Goldman Sachs and JP Morgan See Small GDP Boost from Tax Bill

Goldman Sachs and JP Morgan See Small GDP Boost from Tax Bill

Belize sure is bumpy.
Wikipedia
By Yuval Rosenberg

Goldman Sachs economists see the tax bill adding 0.3 percentage points to GDP growth in 2018 and 2019 while JP Morgan forecasts a similar gain of 0.3 percentage points next year and 0.2 percentage points the year after.

Goldman’s analysts add that federal spending, which is likely to grow more quickly next year than it has recently, will bring the total fiscal boost to around 0.6 percentage points for 2018 and 0.4 percentage points in 2019.

Both banks see deficits likely rising above $1 trillion, or about 5 percent of GDP, in 2019.

Obamacare Repeal Would Lead to 17.1 Million More Uninsured in 2019: Study

A small group of demonstrators stand outside of of a hotel before former South Carolina Senator Jim DeMint, president of the The Heritage Foundation, speaks at a "Defund Obamacare Tour" rally in Indianapolis, Indiana, U.S.  August 26, 2013.  REUTERS/Nate
© Nathan Chute / Reuters
By The Fiscal Times Staff

A new analysis by the Urban Institute finds that if the Affordable Care Act were eliminated entirely, the number of uninsured would rise by 17.1 million — or 50 percent — in 2019. The study also found that federal spending would be reduced by almost $147 billion next year if the ACA were fully repealed.

Your Tax Dollars at Work

White House Office of Management and Budget Director Mick Mulvaney speaks about the budget at the White House in Washington
REUTERS/Kevin Lamarque
By Michael Rainey

Mick Mulvaney has been running the Consumer Financial Protection Bureau since last November, and by all accounts the South Carolina conservative is none too happy with the agency charged with protecting citizens from fraud in the financial industry. The Hill recently wrote up “five ways Mulvaney is cracking down on his own agency,” and they include dropping cases against payday lenders, dismissing three advisory boards and an effort to rebrand the operation as the Bureau of Consumer Financial Protection — a move critics say is intended to deemphasize the consumer part of the agency’s mission.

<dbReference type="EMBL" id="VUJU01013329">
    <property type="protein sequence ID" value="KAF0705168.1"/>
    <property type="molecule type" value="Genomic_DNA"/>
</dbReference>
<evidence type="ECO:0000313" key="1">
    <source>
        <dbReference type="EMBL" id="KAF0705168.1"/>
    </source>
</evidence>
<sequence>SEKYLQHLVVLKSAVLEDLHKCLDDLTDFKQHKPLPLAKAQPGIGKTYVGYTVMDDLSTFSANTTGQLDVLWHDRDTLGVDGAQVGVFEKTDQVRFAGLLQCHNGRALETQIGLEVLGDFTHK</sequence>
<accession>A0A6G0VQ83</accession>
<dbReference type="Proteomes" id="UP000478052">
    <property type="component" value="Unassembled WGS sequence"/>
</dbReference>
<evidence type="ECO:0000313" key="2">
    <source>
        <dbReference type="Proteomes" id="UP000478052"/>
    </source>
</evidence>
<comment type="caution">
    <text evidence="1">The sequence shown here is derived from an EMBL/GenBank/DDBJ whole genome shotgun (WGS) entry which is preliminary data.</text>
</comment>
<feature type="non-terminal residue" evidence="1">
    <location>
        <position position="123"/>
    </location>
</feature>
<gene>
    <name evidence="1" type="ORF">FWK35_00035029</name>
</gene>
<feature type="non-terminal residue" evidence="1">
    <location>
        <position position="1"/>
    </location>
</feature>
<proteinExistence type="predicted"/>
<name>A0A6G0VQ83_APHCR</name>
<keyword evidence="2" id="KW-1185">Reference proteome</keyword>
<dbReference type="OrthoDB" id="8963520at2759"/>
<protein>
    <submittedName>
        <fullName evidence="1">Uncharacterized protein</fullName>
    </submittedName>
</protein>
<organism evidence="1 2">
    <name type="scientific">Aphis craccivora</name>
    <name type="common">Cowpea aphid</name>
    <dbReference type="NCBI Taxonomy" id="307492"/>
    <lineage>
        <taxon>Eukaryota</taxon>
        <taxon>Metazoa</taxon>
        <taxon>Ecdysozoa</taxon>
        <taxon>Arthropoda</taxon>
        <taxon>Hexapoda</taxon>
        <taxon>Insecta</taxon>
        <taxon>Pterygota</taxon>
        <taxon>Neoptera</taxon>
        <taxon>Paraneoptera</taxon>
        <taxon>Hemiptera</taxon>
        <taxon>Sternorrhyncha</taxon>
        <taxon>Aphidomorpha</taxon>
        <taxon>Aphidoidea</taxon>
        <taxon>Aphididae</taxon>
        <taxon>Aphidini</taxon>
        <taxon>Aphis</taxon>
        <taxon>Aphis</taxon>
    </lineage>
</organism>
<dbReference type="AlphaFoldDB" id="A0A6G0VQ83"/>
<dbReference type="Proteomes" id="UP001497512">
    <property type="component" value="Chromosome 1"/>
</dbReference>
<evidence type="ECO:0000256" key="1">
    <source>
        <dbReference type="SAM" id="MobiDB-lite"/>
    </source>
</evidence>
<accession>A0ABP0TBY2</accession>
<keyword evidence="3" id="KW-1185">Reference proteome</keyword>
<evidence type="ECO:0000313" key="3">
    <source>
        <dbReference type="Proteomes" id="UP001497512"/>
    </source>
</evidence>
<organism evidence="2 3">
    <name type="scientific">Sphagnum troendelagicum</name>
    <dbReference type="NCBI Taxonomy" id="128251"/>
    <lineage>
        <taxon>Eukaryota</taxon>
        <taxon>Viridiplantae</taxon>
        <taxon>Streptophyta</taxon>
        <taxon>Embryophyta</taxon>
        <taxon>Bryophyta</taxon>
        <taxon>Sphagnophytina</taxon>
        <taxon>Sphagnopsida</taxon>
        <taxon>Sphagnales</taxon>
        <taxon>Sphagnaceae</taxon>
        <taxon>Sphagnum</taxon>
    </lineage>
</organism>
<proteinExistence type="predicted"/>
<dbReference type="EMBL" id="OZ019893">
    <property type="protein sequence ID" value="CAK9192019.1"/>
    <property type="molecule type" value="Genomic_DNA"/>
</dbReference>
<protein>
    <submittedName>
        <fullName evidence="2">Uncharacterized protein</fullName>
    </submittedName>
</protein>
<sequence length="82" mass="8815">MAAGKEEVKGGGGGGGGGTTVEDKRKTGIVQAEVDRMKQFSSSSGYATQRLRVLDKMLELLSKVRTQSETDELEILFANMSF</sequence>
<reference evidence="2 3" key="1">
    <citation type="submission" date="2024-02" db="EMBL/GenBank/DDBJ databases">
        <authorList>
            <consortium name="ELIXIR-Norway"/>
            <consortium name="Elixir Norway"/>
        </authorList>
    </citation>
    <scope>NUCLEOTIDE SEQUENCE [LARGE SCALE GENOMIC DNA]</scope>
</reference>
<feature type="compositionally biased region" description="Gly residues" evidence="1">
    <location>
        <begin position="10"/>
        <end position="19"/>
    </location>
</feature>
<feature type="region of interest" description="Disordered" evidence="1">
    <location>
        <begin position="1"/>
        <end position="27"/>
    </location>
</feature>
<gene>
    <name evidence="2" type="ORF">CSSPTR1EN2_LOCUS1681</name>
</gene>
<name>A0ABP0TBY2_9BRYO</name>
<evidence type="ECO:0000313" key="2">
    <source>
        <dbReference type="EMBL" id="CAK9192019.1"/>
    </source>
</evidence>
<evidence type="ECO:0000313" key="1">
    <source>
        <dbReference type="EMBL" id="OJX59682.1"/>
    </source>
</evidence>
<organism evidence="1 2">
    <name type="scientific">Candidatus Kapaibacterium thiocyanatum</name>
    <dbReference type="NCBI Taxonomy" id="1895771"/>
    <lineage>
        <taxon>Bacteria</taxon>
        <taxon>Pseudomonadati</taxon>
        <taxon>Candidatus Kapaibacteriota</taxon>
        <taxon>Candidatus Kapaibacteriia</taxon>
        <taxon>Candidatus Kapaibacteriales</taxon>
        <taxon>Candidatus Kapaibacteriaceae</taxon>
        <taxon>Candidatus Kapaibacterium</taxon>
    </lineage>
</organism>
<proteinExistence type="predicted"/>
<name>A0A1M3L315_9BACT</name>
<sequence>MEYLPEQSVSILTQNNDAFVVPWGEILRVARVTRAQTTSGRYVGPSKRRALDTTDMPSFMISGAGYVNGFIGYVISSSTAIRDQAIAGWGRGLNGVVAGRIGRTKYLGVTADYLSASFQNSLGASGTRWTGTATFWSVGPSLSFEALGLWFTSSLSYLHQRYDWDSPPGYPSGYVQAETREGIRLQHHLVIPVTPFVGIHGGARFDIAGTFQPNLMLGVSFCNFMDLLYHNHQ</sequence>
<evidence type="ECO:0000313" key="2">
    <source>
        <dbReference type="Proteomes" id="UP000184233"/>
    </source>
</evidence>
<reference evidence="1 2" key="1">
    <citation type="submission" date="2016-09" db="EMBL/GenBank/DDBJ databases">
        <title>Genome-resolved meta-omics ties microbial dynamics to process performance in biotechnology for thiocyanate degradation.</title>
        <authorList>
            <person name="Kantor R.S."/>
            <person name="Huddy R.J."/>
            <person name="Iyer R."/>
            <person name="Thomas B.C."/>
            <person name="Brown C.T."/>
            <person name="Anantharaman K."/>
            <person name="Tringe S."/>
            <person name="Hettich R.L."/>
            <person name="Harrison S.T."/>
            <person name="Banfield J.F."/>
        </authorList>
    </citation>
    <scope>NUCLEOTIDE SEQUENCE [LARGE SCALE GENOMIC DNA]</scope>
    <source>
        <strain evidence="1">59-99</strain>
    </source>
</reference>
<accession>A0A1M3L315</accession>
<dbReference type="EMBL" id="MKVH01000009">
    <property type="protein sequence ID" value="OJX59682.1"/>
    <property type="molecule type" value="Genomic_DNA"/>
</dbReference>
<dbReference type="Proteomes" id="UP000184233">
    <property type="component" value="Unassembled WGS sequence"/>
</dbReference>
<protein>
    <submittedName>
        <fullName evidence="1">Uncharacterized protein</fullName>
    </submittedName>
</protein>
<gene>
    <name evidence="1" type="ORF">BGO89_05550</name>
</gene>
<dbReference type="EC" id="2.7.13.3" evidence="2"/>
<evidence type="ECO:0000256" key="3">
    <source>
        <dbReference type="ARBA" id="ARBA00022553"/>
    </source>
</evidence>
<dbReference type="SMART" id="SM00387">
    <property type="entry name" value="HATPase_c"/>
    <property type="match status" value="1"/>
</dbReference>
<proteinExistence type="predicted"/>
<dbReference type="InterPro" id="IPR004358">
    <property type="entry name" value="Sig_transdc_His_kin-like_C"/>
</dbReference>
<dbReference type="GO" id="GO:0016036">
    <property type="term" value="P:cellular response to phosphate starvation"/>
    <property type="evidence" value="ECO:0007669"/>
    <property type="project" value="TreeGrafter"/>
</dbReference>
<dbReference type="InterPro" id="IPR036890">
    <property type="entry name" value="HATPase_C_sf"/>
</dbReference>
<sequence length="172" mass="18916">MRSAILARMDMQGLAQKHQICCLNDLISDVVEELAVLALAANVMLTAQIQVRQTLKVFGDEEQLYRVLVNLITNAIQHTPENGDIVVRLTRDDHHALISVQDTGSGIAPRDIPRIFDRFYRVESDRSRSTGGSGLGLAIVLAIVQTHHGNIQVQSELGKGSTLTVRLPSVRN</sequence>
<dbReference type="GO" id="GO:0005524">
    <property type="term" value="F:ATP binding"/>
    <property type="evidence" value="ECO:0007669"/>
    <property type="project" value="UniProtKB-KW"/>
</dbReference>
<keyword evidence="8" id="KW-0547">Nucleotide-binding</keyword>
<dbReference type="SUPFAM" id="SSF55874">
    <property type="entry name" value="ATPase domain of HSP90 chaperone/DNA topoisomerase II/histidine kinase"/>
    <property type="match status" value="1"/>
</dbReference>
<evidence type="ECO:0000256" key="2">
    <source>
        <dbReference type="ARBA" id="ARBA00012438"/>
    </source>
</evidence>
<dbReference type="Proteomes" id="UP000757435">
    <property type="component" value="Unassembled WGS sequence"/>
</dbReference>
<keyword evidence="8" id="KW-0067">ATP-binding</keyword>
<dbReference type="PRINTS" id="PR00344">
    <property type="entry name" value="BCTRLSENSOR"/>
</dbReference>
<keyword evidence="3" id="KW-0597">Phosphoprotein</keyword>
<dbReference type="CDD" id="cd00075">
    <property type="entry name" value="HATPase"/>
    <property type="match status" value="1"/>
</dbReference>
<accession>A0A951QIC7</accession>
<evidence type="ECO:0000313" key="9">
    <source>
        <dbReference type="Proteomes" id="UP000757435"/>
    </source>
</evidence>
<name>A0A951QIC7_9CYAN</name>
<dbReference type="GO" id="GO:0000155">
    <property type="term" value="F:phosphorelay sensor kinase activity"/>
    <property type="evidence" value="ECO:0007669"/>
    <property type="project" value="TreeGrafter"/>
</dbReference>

Mulvaney recently scored a small victory on the last point, changing the sign in the agency’s building to the new initials. “The Consumer Financial Protection Bureau does not exist,” Mulvaney told Congress in April, and now he’s proven the point, at least when it comes to the sign in his lobby (h/t to Vox and thanks to Alan Zibel of Public Citizen for the photo, via Twitter).

Chart of the Day: Rising Interest on the National Debt

By The Fiscal Times Staff

Small Business Owners Say They’re Raising Worker Pay

By The Fiscal Times Staff

A record percentage of small business owners say they are raising pay for their workers, according to the latest monthly jobs report from the National Federation of Independent Business, based on a survey of 10,000 of the group’s members. A seasonally adjusted net 35 percent of small businesses say they are increasing compensation. “They are increasing compensation at record levels and are continuing to hire,” NFIB President and CEO Juanita Duggan said in a statement accompanying the report. “Post tax reform, concerns about taxes and regulations are taking a backseat to their worries over filling open positions and finding qualified candidates.”